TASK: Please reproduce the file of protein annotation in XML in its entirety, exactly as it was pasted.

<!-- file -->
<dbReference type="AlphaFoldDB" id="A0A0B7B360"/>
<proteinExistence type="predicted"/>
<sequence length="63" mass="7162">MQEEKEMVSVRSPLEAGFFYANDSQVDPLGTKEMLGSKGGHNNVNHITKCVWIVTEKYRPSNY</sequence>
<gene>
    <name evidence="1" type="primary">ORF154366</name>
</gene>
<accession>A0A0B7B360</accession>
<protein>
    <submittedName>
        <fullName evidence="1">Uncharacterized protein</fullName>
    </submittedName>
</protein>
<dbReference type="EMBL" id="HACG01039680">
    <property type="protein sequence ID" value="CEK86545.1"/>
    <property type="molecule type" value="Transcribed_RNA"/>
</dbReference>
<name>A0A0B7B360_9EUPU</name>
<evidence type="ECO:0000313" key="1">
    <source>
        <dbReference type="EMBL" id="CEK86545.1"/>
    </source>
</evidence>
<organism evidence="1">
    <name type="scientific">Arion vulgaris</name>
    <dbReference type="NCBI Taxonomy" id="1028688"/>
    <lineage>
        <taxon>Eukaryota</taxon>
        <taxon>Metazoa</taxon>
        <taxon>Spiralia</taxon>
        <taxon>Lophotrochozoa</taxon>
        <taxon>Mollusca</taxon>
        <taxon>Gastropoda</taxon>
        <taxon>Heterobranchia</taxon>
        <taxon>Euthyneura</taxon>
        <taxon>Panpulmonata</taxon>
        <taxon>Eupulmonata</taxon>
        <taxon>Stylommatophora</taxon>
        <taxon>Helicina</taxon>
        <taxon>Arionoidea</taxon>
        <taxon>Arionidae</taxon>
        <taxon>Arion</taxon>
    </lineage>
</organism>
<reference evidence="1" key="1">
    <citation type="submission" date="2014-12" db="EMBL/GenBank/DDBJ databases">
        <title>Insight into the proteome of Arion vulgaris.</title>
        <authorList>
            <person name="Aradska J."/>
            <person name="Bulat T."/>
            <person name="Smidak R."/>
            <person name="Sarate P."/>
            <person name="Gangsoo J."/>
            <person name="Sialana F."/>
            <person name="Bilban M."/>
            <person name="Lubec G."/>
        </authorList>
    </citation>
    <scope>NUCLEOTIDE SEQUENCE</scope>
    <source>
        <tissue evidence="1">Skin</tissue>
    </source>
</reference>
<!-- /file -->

<dbReference type="AlphaFoldDB" id="A0A0B7B360"/>
<proteinExistence type="predicted"/>
<sequence length="63" mass="7162">MQEEKEMVSVRSPLEAGFFYANDSQVDPLGTKEMLGSKGGHNNVNHITKCVWIVTEKYRPSNY</sequence>
<gene>
    <name evidence="1" type="primary">ORF154366</name>
</gene>
<accession>A0A0B7B360</accession>
<protein>
    <submittedName>
        <fullName evidence="1">Uncharacterized protein</fullName>
    </submittedName>
</protein>
<dbReference type="EMBL" id="HACG01039680">
    <property type="protein sequence ID" value="CEK86545.1"/>
    <property type="molecule type" value="Transcribed_RNA"/>
</dbReference>
<name>A0A0B7B360_9EUPU</name>
<evidence type="ECO:0000313" key="1">
    <source>
        <dbReference type="EMBL" id="CEK86545.1"/>
    </source>
</evidence>
<organism evidence="1">
    <name type="scientific">Arion vulgaris</name>
    <dbReference type="NCBI Taxonomy" id="1028688"/>
    <lineage>
        <taxon>Eukaryota</taxon>
        <taxon>Metazoa</taxon>
        <taxon>Spiralia</taxon>
        <taxon>Lophotrochozoa</taxon>
        <taxon>Mollusca</taxon>
        <taxon>Gastropoda</taxon>
        <taxon>Heterobranchia</taxon>
        <taxon>Euthyneura</taxon>
        <taxon>Panpulmonata</taxon>
        <taxon>Eupulmonata</taxon>
        <taxon>Stylommatophora</taxon>
        <taxon>Helicina</taxon>
        <taxon>Arionoidea</taxon>
        <taxon>Arionidae</taxon>
        <taxon>Arion</taxon>
    </lineage>
</organism>
<reference evidence="1" key="1">
    <citation type="submission" date="2014-12" db="EMBL/GenBank/DDBJ databases">
        <title>Insight into the proteome of Arion vulgaris.</title>
        <authorList>
            <person name="Aradska J."/>
            <person name="Bulat T."/>
            <person name="Smidak R."/>
            <person name="Sarate P."/>
            <person name="Gangsoo J."/>
            <person name="Sialana F."/>
            <person name="Bilban M."/>
            <person name="Lubec G."/>
        </authorList>
    </citation>
    <scope>NUCLEOTIDE SEQUENCE</scope>
    <source>
        <tissue evidence="1">Skin</tissue>
    </source>
</reference>